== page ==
Below the Surface
Joseph W. Zarzynski ’73 is at home in a history classroom — even if it’s underwater.
By Keith Davis
The U.S. Department of the Interior lists six shipwrecks as National Historic Landmarks. Among them are the USS Arizona, USS Monitor, and Land Tortoise, which has lain at the bottom of New York’s Lake George for 252 years. Designated by the Smithsonian Institution as “the oldest intact war vessel in North America,” the 1758 Land Tortoise radeau was discovered in 1990 by Joseph “Zarr” Zarzynski and his colleagues from Bateaux Below, the nonprofit educational corporation Zarr cofounded in 1987.
“Exploring the bottom of Lake George transports me back over 200 years,” Zarr says.
Originally from Endicott, New York, Zarr graduated from IC with a history degree and taught in the Saratoga Springs school district until retiring in 2005. Six years into his teaching career, he took up scuba diving and began exploring underwater mysteries. After authoring books on the Loch Ness monster and Lake Champlain’s own lake monster named Champ, Zarr’s visits to Loch Ness took a different tack when, in 1985, he helped salvage a WWII-era bomber whose pilot had ditched into the lake during a training flight. Recovering the aircraft intact after 45 years of submersion inspired Zarr to shift the focus of his underwater research to shipwrecks, and to do it closer to home. (He was also inspired to get a second master’s degree, in archaeology; his first was a master of arts in teaching.)
“Diving in Lake George, I’d discovered that some of the sunken vessels had been vandalized,” Zarr says. “Bateaux Below was established to promote historic preservation of those sunken vessels and to conduct underwater archaeology.”
Though referred to as shipwrecks, many of the vessels were inspection-ready when they went down. In autumn 1758, Britain was competing for control of North America with the French and their American Indian allies. With winter coming, the British were reluctant to expose their wooden fleet for fear enemy raiders would burn them, so they sank 260 warships with rocks, intending to raise the vessels when fighting resumed that spring.
“Many were raised, but we’ve found nearly 50 that weren’t,” Zarr says. “Most of them were bateaux, which were about 35 feet long and used as troop transports.”
Two and a half centuries underwater took a toll on the bateaux, but the Land Tortoise, a seven-sided, oar-propelled gun battery of the radeau class, was found intact under 107 feet of water.
In a presentation to the Ithaca College history club, Zarr talks about the French and Indian War,
underwater archaeology, and the importance of preserving underwater historic landmarks.
“We saw it exactly as it looked on the day it sank,” Zarr says. “It was like visiting a one-of-a-kind cathedral. The insights the find gives into 18th-century military history makes the Land Tortoise one of the great shipwreck discoveries of the 20th century.”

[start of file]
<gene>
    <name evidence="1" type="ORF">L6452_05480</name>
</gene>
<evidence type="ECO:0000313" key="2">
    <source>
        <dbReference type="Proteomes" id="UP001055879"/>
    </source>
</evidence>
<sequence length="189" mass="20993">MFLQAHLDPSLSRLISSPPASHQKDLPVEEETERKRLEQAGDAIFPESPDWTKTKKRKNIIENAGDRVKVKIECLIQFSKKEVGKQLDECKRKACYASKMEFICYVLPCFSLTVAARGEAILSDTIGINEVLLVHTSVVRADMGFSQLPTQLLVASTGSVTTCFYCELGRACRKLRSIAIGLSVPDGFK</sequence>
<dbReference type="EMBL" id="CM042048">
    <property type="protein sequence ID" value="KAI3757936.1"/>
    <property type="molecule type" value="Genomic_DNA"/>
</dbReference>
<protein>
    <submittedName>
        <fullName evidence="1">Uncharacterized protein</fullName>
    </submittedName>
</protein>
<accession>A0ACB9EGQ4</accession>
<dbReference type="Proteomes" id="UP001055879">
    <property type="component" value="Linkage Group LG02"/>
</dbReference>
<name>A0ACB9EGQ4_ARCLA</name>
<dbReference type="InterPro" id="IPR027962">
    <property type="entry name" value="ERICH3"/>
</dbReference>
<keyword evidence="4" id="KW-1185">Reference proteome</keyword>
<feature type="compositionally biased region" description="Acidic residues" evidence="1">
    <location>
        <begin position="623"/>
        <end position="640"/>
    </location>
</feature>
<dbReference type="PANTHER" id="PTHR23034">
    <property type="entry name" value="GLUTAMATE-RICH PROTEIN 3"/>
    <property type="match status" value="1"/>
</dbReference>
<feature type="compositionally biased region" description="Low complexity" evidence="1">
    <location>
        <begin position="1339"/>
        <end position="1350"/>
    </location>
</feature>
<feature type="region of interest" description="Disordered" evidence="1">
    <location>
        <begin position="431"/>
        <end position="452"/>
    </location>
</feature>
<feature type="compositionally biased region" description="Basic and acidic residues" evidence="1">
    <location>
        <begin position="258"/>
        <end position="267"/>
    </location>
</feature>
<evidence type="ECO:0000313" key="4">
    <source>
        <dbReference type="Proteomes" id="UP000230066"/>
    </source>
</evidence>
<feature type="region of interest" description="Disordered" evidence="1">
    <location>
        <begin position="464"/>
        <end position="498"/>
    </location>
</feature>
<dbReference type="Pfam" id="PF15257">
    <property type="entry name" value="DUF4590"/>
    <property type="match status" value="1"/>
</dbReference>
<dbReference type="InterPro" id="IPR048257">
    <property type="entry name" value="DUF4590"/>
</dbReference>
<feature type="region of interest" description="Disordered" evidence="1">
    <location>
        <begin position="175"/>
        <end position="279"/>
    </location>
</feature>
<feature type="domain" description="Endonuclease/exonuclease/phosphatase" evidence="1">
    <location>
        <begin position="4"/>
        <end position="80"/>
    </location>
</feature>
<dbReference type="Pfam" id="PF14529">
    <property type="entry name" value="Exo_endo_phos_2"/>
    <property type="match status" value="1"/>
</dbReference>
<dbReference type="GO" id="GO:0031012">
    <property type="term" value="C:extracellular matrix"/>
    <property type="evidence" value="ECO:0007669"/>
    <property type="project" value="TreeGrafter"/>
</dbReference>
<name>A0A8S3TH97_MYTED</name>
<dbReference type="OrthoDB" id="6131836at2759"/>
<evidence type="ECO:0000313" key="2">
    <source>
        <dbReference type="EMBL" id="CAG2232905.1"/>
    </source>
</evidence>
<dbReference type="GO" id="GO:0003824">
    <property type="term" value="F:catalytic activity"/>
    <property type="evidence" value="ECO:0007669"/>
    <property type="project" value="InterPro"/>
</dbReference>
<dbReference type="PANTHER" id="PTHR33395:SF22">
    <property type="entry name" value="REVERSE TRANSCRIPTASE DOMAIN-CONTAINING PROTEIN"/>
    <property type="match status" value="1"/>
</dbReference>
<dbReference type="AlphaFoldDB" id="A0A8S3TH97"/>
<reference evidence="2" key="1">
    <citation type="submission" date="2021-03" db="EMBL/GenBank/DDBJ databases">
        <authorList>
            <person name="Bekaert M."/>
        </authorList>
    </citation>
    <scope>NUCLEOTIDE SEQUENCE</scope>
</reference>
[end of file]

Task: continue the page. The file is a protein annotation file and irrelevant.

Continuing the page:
To build on those insights, the six volunteer members of Bateaux Below have undertaken a systematic inventory of Lake George’s sunken vessels. Employing robotic cameras, advanced navigation equipment, and Klein side scan sonar — a towed probe that produces an ultrasound of the lake bottom — Bateaux Below has located nearly 200 vessels from all eras.
“We’re currently 60 percent done mapping the lake,” Zarr says. “Once we finish, we’ll have a greater understanding of the people and watercraft that once plied Lake George.”
Because the project attracts few grants and the work is done by volunteers, Zarr calls the effort monumental. “We put in an estimated one million dollars of donated time, expertise, and services on the Land Tortoise alone,” he says.
But thanks to Bateaux Below, the Land Tortoise; a cluster of seven 1758 bateaux; an 1893-built steam launch Cadet ex Olive; and the Forward, a 1906-built gasoline-powered launch, have been listed on the National Register of Historic Places. Also, a state park was established at the bottom of Lake George in 1993, offering divers free observations of the Land Tortoise, the cluster of seven bateaux, and the Forward. For nondivers, the scuba visitations are detailed in two DVD documentaries that Zarr coauthored and served on as executive producer. One,The Lost Radeau: North America’s Oldest Intact Warship, aired on PBS in 2009.
“I believe the final frontier isn’t outer space, but rather our oceans and lakes,” Zarr says. “History sometimes is like a book with pages missing. Our underwater archaeological investigations have put some of those pages back into the book. I hope we have many more pages to find.”
Learn more about this expedition.